Presented in its own special tent, and featuring an in-the-round 360° immersive experience as digital projections provide Imax backdrop, J.M. Barrie's Peter Pan, the immortal tale of “the boy who wouldn't grow up” flies into Houston on its international tour. That Peter Pan doesn't entirely soar straight to the heart like it's supposed to will probably be forgiven – if not forgotten – by the multitude of children oohing and ahhing at their first glimpse of theater magic sprouting up all around them.
What little tyke wouldn't be impressed, surrounded by a sweeping sky full of stars, a never-ending vista of London rooftops belching smoke, or a tropical pastel paradise with swaying palms and limpid lagoons? The computer-generated background set pieces look great, and when the Darling children fly off to Neverland, the optical illusion of 3-D is nearly complete as they zoom through archways and bank around the dome of St. Paul's.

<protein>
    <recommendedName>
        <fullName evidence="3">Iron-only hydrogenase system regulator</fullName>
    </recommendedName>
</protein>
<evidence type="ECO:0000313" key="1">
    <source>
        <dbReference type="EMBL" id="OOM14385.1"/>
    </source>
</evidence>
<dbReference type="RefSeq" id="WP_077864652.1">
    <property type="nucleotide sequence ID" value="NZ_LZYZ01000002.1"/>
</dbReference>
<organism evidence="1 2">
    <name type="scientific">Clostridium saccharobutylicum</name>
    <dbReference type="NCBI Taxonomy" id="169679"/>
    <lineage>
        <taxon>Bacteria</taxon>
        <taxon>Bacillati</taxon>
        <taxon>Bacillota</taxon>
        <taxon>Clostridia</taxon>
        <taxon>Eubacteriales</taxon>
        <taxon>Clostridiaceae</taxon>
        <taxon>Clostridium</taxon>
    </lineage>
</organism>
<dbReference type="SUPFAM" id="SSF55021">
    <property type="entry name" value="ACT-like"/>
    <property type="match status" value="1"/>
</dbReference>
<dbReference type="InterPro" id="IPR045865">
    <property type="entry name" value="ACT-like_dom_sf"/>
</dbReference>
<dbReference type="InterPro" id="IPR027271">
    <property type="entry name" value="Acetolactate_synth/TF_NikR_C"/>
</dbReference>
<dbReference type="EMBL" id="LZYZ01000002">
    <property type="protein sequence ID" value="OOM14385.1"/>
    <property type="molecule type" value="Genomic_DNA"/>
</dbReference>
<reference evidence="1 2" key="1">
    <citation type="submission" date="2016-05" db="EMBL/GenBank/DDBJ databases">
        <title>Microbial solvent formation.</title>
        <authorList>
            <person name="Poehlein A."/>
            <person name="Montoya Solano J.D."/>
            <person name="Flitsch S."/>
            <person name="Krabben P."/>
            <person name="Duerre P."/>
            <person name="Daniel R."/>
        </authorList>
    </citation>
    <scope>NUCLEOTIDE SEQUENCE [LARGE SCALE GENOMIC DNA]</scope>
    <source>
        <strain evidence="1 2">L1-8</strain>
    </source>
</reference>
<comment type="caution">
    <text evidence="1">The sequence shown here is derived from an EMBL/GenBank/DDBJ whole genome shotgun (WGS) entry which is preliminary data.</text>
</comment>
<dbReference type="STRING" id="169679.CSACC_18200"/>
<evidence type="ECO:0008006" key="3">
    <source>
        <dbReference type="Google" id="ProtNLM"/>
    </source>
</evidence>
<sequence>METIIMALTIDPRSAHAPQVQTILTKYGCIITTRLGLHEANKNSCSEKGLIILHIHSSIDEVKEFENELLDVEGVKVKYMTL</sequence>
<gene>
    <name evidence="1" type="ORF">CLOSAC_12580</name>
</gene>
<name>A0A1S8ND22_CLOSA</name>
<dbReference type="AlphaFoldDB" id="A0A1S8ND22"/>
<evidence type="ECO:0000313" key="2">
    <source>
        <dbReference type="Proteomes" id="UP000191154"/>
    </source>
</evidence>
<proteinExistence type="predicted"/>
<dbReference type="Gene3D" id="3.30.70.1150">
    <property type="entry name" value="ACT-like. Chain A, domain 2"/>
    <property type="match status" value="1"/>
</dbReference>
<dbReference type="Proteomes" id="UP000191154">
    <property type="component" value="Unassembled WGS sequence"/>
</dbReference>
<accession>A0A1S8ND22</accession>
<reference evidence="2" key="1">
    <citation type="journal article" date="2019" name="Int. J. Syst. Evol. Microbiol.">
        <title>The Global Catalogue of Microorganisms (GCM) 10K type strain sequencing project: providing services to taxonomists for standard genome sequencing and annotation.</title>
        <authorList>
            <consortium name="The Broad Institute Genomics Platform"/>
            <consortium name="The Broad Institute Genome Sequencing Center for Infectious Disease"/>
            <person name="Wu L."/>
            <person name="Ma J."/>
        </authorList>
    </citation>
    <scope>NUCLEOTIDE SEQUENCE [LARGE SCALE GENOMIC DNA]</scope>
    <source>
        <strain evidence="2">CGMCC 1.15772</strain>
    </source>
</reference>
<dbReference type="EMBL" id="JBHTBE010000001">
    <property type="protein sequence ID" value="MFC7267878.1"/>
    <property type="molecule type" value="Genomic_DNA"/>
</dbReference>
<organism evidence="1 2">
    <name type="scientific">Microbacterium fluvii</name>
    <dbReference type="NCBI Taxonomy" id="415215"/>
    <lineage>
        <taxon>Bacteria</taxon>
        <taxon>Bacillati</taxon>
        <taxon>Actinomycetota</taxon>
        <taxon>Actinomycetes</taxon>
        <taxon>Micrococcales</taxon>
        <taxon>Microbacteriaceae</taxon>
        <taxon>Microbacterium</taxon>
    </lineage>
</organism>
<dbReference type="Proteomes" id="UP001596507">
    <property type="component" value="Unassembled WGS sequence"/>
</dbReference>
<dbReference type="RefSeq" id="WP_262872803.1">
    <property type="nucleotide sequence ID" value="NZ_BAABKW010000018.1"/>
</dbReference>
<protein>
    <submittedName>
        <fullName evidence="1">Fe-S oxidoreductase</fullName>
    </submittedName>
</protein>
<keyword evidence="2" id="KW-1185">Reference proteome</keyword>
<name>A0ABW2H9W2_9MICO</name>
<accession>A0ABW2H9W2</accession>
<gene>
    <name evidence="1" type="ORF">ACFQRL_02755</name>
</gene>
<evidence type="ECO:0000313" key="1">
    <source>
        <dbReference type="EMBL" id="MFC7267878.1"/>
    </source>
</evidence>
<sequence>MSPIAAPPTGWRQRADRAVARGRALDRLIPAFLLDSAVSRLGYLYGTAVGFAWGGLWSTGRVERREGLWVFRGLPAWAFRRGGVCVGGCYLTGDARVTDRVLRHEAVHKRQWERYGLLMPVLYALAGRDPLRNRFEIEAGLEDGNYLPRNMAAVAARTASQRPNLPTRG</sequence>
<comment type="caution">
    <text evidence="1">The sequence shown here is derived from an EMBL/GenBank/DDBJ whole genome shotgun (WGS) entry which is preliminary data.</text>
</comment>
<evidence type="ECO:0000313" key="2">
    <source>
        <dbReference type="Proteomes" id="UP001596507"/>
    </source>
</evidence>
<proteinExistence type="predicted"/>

But Barrie's early 20th century Edwardian twee butts hard against 21th century technology. It mostly works – in a Las Vegas, Cirque du Soliel sort of way – but poor Barrie gets trampled. The kids won't care. They get to see flying effects, scurvy pirates, goofy Lost Boys, two big sword fights, a wickerwork crocodile, and a Tinkerbell (Jessie Sherman) who could be Miley Cyrus's second cousin once removed. It's never too dull for long.